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Posts Tagged ‘Thai Tourism’

28th February 2014

As of the time of this writing, the “Shutdown Bangkok” campaign is scheduled to end on Monday, March 3rd. However, from initial reports it is not clear whether the movement will be fully dissolved in all locations. Apparently, leaders of the movement have scheduled an end to the blocking of key intersections throughout the city while consolidating the movement’s location at Lumpini Park. Meanwhile, it remains unclear whether the protest site at Chaeng Wattana will be closed as well.

Apparently, this decision was made as a result of concerns that the protest has had a dampening effect upon the Thai economy. As protests intensified many people from all sectors of the Thai business community raised concerns that the situation was causing losses in the tourism industry as well as possibly leading to decreases in future foreign direct investment.

The recent news will likely come as a welcome surprise to the Thai business community especially the tourism sector as it could be a portent of a future lasting compromise leading to a maintenance of stability in the country. Those living and working in Bangkok will likely also be glad to hear of the reopening of major intersections since doing so will undoubtedly lead to less traffic congestion in the city.

Hopefully, this announcement will encourage foreign governments around the world to lift their travel warnings and travel bans regarding Thailand. As a consequence, tourists will return to Thailand on a scale that is relatively commiserate with tourism numbers prior to the outset of protesting.

Notwithstanding recent political tension there are many who feel as though Thailand still represents one of the top tourism destinations in the world. Furthermore, Thailand is also considered a prime destination for foreign direct investment as the Kingdom remains one of the strongest economies in Southeast Asia. Couple this with the fact that as of January 2015 the ASEAN Economic Community (AEC) will come into being creating a wide range of business opportunities in Thailand and throughout the region, and there is good reason to believe that Thailand will remain strong economically. Should the AEC also herald the coming of a single unified ASEAN visa scheme Thailand as well as the rest of Southeast Asia could see an increase in the numbers of both business and leisure travelers. Only time will tell how all of these developments will play out, but cautious optimism is apparently called for under the present circumstances.

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12th November 2013

It was recently announced that the President of the Tourism Council of Thailand Piyaman Tejapaibul met with Prime Minister Yingluck Shinawatra at Government House on 12 November 2013 in order to discuss matters pertaining to tourism in the Kingdom of Thailand. This recent meeting was held as Bangkok and other areas of Thailand have seen demonstrations which seem to be causing concern for Thai officials. Although many in Thailand feel that the demonstrations should be monitored, they are unlikely to adversely impact the tourism sector so long as the demonstrations remain confined to specific relatively small geographic areas. Over 26 million tourists are expected to travel to Thailand in 2013 and are also expected to bring in revenue well over 1.5 trillion Thai baht to the local economy. This being the case, it  is little wonder that officials in the Thai government as well as the industries which thrive upon tourism related activities are concerned about the possible negative consequences stemming from recent political demonstrations (regardless of affiliation).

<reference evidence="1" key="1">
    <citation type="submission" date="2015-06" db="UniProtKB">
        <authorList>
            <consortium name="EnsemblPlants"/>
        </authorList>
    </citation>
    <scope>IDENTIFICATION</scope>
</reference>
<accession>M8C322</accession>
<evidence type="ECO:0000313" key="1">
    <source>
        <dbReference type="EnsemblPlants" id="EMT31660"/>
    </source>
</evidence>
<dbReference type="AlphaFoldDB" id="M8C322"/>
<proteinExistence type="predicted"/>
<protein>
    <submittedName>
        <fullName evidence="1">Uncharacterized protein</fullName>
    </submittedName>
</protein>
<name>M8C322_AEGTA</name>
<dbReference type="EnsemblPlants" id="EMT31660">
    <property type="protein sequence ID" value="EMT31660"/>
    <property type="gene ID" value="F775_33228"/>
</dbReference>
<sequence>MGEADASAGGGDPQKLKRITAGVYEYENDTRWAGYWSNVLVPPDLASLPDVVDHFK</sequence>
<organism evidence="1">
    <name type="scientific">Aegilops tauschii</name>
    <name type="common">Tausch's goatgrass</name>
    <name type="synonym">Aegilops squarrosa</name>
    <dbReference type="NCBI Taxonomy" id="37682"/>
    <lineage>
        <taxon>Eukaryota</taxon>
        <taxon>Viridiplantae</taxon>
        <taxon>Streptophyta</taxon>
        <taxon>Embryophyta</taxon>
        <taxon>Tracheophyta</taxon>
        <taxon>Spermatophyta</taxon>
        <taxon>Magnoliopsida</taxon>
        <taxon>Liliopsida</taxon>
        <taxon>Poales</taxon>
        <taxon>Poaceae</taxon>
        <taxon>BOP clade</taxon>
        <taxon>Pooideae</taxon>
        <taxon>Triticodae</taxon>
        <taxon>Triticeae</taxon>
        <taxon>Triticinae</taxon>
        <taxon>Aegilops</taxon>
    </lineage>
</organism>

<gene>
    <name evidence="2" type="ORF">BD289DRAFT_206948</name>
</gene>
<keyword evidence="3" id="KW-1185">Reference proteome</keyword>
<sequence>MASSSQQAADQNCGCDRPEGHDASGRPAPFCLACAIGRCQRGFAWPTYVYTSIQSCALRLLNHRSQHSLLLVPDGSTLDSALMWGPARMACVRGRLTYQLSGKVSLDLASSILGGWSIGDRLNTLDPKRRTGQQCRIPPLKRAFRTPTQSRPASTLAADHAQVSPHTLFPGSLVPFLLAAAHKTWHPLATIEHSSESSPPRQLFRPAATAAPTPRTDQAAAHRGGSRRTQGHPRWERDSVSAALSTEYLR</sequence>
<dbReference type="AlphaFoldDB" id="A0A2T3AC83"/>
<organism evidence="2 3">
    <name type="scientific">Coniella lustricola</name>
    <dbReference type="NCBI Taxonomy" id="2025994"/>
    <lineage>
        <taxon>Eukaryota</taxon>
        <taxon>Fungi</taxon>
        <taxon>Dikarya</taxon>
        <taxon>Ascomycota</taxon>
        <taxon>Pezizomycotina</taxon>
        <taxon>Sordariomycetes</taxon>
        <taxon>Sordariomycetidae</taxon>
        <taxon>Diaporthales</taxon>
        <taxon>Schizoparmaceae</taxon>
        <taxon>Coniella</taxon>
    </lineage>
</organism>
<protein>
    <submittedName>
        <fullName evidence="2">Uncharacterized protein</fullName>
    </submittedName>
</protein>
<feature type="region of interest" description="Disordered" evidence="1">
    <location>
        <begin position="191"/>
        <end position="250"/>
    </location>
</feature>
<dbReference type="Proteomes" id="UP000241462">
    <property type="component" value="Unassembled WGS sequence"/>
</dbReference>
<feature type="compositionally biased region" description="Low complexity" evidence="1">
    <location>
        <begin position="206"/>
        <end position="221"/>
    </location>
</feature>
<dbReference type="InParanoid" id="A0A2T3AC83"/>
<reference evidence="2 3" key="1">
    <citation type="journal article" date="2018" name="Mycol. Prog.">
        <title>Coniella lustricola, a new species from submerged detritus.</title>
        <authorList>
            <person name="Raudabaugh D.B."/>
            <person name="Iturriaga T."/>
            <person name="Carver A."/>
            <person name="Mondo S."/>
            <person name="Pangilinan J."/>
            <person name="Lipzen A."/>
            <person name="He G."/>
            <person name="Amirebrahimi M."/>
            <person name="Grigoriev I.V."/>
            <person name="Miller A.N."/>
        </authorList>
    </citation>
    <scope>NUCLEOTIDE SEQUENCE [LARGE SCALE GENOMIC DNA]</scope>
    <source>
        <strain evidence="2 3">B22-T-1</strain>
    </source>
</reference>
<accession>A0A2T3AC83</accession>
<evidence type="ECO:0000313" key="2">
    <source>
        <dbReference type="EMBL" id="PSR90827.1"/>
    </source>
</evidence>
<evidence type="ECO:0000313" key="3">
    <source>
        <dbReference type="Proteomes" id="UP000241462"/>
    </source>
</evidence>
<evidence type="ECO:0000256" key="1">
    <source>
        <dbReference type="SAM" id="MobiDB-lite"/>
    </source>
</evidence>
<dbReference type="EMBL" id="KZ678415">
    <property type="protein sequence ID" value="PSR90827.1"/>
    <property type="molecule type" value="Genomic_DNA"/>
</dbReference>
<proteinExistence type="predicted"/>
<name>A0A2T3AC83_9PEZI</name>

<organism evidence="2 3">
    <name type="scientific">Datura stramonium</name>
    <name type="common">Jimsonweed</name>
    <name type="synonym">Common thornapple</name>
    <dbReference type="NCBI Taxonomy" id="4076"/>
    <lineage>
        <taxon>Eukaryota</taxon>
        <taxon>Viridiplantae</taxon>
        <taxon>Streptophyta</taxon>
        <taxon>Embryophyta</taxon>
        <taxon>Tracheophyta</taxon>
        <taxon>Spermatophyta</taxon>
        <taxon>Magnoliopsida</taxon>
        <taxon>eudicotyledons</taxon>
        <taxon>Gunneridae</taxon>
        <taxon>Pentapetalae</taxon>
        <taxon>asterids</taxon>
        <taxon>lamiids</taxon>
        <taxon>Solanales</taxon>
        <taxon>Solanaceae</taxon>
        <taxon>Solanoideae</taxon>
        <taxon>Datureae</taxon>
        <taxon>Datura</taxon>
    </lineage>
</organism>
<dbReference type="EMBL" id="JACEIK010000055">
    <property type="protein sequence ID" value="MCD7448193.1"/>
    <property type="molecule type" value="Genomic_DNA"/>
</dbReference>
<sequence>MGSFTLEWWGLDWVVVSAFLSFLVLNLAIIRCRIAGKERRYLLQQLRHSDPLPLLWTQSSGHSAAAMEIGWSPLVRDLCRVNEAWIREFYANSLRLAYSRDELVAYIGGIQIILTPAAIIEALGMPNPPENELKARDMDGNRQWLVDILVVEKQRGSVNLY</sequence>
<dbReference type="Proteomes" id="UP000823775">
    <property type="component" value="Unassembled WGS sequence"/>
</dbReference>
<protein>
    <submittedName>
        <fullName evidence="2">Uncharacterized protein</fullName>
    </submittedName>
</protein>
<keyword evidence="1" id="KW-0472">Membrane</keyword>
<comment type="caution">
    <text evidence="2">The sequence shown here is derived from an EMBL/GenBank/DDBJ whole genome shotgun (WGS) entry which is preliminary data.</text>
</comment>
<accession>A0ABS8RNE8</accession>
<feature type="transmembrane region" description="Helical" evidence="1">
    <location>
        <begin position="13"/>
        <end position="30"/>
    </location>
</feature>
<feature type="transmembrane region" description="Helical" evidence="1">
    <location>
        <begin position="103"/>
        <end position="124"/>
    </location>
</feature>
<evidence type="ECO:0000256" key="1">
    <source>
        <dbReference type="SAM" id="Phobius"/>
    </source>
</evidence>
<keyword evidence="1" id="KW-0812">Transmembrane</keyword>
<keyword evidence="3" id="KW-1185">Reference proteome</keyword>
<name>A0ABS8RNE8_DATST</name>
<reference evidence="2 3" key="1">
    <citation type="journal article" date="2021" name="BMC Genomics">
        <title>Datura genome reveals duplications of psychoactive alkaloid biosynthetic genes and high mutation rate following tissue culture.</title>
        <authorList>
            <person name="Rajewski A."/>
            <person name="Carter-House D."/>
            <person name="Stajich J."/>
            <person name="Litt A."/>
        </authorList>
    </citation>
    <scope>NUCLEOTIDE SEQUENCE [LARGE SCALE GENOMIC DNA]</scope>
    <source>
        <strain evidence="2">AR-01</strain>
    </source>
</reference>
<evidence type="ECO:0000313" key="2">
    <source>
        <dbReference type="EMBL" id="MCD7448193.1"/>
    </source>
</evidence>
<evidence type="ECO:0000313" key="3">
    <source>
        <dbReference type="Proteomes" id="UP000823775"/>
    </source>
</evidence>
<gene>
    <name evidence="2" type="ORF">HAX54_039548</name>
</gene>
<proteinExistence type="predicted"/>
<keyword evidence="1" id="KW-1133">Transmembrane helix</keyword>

The Thai government appears committed to a policy non-violence towards demonstrators as, so long as demonstration remain peaceful, they are not prohibited by law. Meanwhile it currently appears that these demonstrations are confined to only a few areas of the City of Bangkok, namely: Phan Fa Bridge, Makkhawan Bridge on Ratchadamnoen Avenue, and Democracy Monument. At present, increased security measures have been undertaken in these locations as a precautionary measure while traffic police in the city work in earnest to ensure that these activities do not interfere with normal traffic flow in Bangkok. That being stated, some roads and facilities near demonstration sites may be temporarily closed due to demonstrations occurring close by so travelers are advised to research their traffic route prior to traveling in certain parts of the city so as to forestall unnecessary delays.

As of the time of this writing, nearly 20 countries have issued travel warnings to their citizens urging them to try to avoid areas where demonstrations may be taking place. In the recent past, demonstrations have led to significant disruptions in Bangkok as parts of the city were, at one time, virtually impenetrable to ingress and egress. However, under the current circumstances it would appear that such a situation will be unlikely to come about in the near future.

Tourism is a substantial aspect of the Thai economy and it is rather impressive to see government officials as well as civil servants making efforts to see to it that tourism is not affected by recent political activities. Moreover, it would appear that demonstrators are making a conscious effort to keep demonstrations peaceful and confine their activities to certain areas.

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